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HQ 955029

March 8, 1994

CO:R:C:T 955029 CAB


TARIFF NO.: 6702.90.3500

District Director of Customs
1717 East Loop
Houston, Texas 77029

RE: Request for Further Review of Protest No. 5501-93-100240, dated June 29, 1993, concerning the classification of artificial flowers

Dear Madam:

This is a decision on application for further review of a protest timely filed by Fred Hall & Associates, on behalf of Jobe Enterprises, against your decision concerning the classification of artificial flowers under the Harmonized Tariff Schedule of the United States Annotated (HTSUSA). No sample was submitted for examination.


The protestant contests the denial of duty-free treatment for artificial flowers from Macau under the Generalized System of Preferences (GSP). The protestant further maintains that the subject merchandise should be classified under subheading 6702.90.4000, HTSUSA, at the special duty-free rate for products of Macau under the GSP. Since the date of the protest, June 29, 1993, the goods previously provided for under subheading 6702.90.4000, HTSUSA, are now classifiable under subheading 6702.90.3500, HTSUSA.


Whether the artificial flowers from Macau are eligible for duty-free treatment under the GSP?


Based on the information provided, there is no dispute that at the time of liquidation, the artificial flowers at issue were properly classifiable under subheading 6702.90.4000, HTSUSA, which provides for artificial flowers of man-made fibers.

Under the GSP, eligible articles, which are the growth, product or manufacture of a designated beneficiary developing country (BDC) and are imported directly into the customs territory of the U.S. from a BDC may receive duty-free treatment if the sum of (1) the cost or value of the materials produced in the BDC, plus (2) the direct costs of the processing operations in the BDC is equivalent to at least 35 percent of the appraised value of the article at the time of entry. See 19 USC 2463(b).

Macau is considered a BDC. See General Note 4(a), HTSUSA.

Every subheading under Heading 6702, HTSUSA, is a GSP- eligible provision. Accordingly, the subject merchandise may be eligible for duty-free treatment, if they are considered to be "products of" Macau, the 35 percent value-content minimum is met, and they are "imported directly" into the United States.

A memorandum was sent to the field dated October 31, 1991, (INV 8-02 CO:TO:C JRD) from the Assistant Commissioner for Commercial Operations which generally stated that entries of artificial flowers claiming to be manufactured in Macau by certain factories, including Luen Fat, the factory allegedly producing the subject merchandise, should be denied GSP treatment. The memorandum further maintained that the Senior Customs Representative, Hong Kong (SCR/HK) issued reports of investigations concerning the alleged transshipment of artificial flowers manufactured in China and transported to Macau. These reports explained that the named factories were either not manufacturing artificial flowers in Macau, or were incapable of manufacturing them in the quantities exported to the United States. Therefore, the Assistant Commissioner stated that in the absence of "compelling evidence" to the contrary, protests filed on the liquidation of entries from any of the named factories should be denied.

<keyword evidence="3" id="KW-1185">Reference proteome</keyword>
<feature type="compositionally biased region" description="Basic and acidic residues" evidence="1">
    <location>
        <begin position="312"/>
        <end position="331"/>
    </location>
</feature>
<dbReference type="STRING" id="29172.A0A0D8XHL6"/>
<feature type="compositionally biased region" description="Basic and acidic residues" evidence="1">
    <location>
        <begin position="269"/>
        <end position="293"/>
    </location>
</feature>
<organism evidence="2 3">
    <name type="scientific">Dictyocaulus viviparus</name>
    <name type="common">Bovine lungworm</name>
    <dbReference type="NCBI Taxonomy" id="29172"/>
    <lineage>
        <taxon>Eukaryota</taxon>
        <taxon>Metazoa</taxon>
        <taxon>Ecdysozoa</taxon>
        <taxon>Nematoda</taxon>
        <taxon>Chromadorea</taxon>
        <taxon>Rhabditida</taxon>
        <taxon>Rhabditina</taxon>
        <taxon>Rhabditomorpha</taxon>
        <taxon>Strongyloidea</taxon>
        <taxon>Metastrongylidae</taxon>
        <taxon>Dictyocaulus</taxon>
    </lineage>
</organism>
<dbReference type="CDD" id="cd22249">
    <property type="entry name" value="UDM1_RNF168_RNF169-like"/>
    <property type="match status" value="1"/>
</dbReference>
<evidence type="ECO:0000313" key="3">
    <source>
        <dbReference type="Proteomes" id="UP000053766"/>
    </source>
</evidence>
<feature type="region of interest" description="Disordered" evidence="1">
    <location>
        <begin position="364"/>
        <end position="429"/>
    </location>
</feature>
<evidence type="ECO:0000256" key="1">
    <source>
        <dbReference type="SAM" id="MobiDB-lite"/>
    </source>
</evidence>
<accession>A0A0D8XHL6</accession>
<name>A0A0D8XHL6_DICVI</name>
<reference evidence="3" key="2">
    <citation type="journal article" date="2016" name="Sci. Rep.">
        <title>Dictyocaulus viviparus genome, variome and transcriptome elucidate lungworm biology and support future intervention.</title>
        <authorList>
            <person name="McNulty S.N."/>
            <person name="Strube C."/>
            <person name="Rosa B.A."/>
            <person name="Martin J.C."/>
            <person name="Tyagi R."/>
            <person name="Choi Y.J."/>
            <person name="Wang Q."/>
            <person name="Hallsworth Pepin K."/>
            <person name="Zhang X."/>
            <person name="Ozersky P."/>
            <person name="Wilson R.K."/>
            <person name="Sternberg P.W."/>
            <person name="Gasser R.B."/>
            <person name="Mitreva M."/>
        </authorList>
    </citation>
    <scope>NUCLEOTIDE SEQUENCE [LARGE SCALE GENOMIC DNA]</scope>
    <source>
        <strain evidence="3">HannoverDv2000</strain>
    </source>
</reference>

In the instant case, the evidence submitted to substantiate the protestant's claim is based generally on a letter from the President of the importing company, Jobe Enterprises. The letter states that he, Mr. Jobe, visited the Luen Fat Factory and personally watched workers making flowers on two different floors in the factory. The letter further states that Jobe Enterprises only ordered one container holding fourteen items which took the factory over two months to produce. Therefore, Mr. Jobe fails to understand why Customs concluded that the Luen Fat Factory was incapable of producing a single container.

The protestant has failed to present any persuasive "compelling evidence" that would lead Customs to conclude that Luen Fat Factory has the capabilities to produce the amount of merchandise in question. As the artificial flowers are not considered products of Macau, there is no need for Customs to determine whether they meet the 35 percent value-content minimum, and whether the goods are "imported directly" into the United States. Consequently, the protestant's claim is denied and the artificial flowers are not entitled to duty-free treatment under the GSP.


Based on the foregoing, the artificial flowers are not entitled to duty-free treatment under the GSP and were properly liquidated under 6702.90.4000, HTSUSA, without benefit of GSP duty treatment, which provides for artificial flowers, foliage and fruit and parts thereof; articles made of artificial flowers, foliage or fruit, of man-made fibers. The applicable rate of duty is 9 percent ad valorem.

The protest should be denied in full. A copy of this decision should be attached to the Customs Form 19 and provided to the protestant as part of the notice of action.

In accordance with Section 3(A)(11)(b) of Customs Directive 099 3550-065, dated August 4, 1993, Subject: Revised Protest Directive, this decision should be mailed by your office to the protestant no later than 60 days from the date of this letter. Any reliquidation of the entry in accordance with the decision must be accomplished prior to mailing of the decision. Sixty days from the date of the decision the Office of Regulations and Rulings will take steps to make the decision available to Customs personnel via the Customs Rulings Module in ACS and the public via the Diskette Subscription Service, Lexis, Freedom of Information Act and other public access channels.


John Durant, Director
Commercial Rulings Division

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